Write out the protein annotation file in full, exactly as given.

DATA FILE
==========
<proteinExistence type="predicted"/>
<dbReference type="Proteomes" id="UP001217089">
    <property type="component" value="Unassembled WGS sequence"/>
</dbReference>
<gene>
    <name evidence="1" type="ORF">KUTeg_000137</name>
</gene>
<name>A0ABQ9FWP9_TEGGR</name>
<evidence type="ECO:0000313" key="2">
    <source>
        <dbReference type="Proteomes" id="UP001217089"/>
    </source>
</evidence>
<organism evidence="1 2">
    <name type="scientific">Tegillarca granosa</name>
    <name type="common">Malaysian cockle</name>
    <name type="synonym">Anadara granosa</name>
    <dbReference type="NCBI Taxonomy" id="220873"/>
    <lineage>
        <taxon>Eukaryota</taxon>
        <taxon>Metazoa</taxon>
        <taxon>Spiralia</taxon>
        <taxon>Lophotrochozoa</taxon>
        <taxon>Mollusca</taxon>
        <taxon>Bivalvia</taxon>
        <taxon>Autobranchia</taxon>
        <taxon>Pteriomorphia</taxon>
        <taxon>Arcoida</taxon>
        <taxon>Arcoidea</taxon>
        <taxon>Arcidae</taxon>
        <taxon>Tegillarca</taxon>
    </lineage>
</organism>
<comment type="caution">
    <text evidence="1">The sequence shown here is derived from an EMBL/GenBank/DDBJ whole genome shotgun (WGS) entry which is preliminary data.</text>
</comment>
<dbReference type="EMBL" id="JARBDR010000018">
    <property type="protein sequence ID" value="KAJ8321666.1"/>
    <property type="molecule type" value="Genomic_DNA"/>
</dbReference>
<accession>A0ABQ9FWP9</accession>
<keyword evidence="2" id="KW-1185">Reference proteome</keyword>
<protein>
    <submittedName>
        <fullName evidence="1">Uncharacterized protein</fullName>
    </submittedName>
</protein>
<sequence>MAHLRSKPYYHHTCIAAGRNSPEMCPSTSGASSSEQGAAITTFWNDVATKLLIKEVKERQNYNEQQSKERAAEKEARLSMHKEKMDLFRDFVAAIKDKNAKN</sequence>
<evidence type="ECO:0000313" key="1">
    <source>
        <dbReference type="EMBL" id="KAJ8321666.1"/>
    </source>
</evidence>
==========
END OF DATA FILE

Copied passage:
<proteinExistence type="predicted"/>
<dbReference type="Proteomes" id="UP001217089">
    <property type="component" value="Unassembled WGS sequence"/>
</dbReference>
<gene>
    <name evidence="1" type="ORF">KUTeg_000137</name>
</gene>
<name>A0ABQ9FWP9_TEGGR</name>
<evidence type="ECO:0000313" key="2">
    <source>
        <dbReference type="Proteomes" id="UP001217089"/>
    </source>
</evidence>
<organism evidence="1 2">
    <name type="scientific">Tegillarca granosa</name>
    <name type="common">Malaysian cockle</name>
    <name type="synonym">Anadara granosa</name>
    <dbReference type="NCBI Taxonomy" id="220873"/>
    <lineage>
        <taxon>Eukaryota</taxon>
        <taxon>Metazoa</taxon>
        <taxon>Spiralia</taxon>
        <taxon>Lophotrochozoa</taxon>
        <taxon>Mollusca</taxon>
        <taxon>Bivalvia</taxon>
        <taxon>Autobranchia</taxon>
        <taxon>Pteriomorphia</taxon>
        <taxon>Arcoida</taxon>
        <taxon>Arcoidea</taxon>
        <taxon>Arcidae</taxon>
        <taxon>Tegillarca</taxon>
    </lineage>
</organism>
<comment type="caution">
    <text evidence="1">The sequence shown here is derived from an EMBL/GenBank/DDBJ whole genome shotgun (WGS) entry which is preliminary data.</text>
</comment>
<dbReference type="EMBL" id="JARBDR010000018">
    <property type="protein sequence ID" value="KAJ8321666.1"/>
    <property type="molecule type" value="Genomic_DNA"/>
</dbReference>
<accession>A0ABQ9FWP9</accession>
<keyword evidence="2" id="KW-1185">Reference proteome</keyword>
<protein>
    <submittedName>
        <fullName evidence="1">Uncharacterized protein</fullName>
    </submittedName>
</protein>
<sequence>MAHLRSKPYYHHTCIAAGRNSPEMCPSTSGASSSEQGAAITTFWNDVATKLLIKEVKERQNYNEQQSKERAAEKEARLSMHKEKMDLFRDFVAAIKDKNAKN</sequence>
<evidence type="ECO:0000313" key="1">
    <source>
        <dbReference type="EMBL" id="KAJ8321666.1"/>
    </source>
</evidence>